Natural-gas futures fell Friday in quiet trading ahead of the Fourth of July holiday weekend.
Natural gas for August delivery settled 6.3 cents, or 1.44%, lower at $4.311 a million British thermal units on the New York Mercantile Exchange.
Futures pared gains made in the previous session on lower-than-expected Department of Energy weekly inventory data, but the benchmark contract still ended this week 1.9% higher.
"We've had a really decent bounce after testing support around the $4.20 level," said Matt Smith, commodity analyst with Summit Energy in Louisville, Ky.
Strong supply and a lack of extreme heat are still weighing on prices, Smith said.
Maintaining upward price momentum is also being challenged by a record production pace, analysts from Rittersbusch and Associates said in a note.
The Energy Information Administration reported earlier this week that April production for the lower 48 states was at the highest levels recorded in six years, about 69 billion cubic feet a day.
There is still a sizable supply deficit that is having difficulty closing, Rittersbusch and Associates analysts noted, as parts of northern Illinois reached 100 degrees Friday.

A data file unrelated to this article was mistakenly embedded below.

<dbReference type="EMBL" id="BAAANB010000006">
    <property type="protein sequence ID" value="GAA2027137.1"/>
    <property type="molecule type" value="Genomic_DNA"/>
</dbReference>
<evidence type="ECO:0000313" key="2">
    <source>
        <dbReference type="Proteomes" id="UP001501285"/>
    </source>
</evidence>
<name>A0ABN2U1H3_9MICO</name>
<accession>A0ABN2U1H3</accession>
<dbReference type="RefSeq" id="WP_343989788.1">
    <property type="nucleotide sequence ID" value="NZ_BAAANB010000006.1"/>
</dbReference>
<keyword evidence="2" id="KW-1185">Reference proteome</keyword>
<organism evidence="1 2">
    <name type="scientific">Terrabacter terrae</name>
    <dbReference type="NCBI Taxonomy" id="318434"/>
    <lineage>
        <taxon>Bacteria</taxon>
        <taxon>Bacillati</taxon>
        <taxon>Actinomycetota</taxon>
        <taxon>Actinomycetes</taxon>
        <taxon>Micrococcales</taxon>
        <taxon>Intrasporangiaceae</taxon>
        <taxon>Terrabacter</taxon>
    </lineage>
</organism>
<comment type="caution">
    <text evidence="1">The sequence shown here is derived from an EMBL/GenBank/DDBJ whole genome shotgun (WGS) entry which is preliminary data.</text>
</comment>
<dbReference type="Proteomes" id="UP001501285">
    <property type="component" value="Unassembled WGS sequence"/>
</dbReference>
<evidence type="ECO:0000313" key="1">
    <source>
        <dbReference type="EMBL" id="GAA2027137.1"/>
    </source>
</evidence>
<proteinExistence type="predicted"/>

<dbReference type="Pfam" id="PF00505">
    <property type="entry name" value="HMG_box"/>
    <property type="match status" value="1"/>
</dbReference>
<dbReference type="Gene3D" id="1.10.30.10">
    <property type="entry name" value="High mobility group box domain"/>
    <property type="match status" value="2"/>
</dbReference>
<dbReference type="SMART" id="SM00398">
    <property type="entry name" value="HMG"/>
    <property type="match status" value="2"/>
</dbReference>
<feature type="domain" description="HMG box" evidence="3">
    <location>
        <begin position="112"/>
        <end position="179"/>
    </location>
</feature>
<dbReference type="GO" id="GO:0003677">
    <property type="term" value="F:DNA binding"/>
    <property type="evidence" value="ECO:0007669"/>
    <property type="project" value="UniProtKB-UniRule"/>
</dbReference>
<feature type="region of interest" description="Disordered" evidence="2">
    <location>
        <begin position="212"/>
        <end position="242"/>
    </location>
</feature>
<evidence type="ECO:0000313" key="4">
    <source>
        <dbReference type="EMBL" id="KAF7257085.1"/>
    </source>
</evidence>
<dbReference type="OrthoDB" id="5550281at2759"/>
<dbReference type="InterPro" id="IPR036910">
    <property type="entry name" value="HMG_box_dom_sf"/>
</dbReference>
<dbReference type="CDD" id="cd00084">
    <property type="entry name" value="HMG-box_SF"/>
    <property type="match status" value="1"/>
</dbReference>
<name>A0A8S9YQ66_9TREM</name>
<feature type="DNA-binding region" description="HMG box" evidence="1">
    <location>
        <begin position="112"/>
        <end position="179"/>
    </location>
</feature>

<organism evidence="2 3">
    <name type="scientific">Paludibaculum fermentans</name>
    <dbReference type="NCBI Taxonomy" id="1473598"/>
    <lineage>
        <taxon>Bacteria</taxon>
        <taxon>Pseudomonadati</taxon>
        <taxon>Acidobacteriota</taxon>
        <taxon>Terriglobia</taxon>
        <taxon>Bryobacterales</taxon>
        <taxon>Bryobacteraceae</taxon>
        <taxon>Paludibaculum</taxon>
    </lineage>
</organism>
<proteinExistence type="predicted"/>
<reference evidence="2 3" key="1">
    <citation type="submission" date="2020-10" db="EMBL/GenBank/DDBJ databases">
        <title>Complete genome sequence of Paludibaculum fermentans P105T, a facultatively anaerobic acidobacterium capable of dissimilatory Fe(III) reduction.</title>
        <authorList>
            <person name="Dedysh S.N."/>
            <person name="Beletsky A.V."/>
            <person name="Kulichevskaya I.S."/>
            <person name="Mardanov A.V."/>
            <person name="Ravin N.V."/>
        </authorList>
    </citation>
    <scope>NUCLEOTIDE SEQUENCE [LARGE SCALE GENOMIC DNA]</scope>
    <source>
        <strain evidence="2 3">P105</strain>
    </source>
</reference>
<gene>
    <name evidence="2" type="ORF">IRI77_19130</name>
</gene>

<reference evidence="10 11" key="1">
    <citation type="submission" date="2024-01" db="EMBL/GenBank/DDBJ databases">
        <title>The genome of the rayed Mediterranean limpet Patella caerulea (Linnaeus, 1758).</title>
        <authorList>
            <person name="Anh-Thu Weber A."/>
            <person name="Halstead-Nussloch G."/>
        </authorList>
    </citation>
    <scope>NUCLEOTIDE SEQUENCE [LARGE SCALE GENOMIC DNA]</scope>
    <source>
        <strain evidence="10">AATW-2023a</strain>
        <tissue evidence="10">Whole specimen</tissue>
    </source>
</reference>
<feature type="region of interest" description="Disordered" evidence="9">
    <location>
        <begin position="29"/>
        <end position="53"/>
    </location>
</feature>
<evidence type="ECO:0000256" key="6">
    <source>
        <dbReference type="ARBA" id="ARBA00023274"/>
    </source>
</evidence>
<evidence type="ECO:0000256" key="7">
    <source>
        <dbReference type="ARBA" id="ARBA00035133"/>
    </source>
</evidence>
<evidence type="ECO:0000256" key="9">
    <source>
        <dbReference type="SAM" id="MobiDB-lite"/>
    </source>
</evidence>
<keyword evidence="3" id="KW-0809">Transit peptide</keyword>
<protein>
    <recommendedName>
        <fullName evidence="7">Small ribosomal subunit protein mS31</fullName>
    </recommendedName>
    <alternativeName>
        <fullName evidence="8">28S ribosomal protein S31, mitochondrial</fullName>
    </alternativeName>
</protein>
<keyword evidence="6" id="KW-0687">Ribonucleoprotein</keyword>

Demand for natural gas tends to rise in the summer as the fuel is burned to power air conditioning.
The hottest weather for the East Coast in the next two weeks is mainly confined to this weekend, Commodity Weather Group reported.
The private forecaster said the hottest temperatures so far this summer are expected to be seen in California and the West into early to middle next week. The interior upper West and parts of the South are also expected to see heat continue in the 11- to 15-day forecast.
Meanwhile, the number of rigs drilling in the U.S. for natural gas rose this week by one, to 874, according to Baker Hughes Inc. (BHI). The number last peaked at 992 last August, but the count remains above the 800 level. Many analysts believe the count must fall to around 800 before production balances with demand.
The number of rigs drilling for oil recently surpassed 1,000 and rose again this week to 1,006. Oil drilling can often yield significant volumes of gas along with crude oil.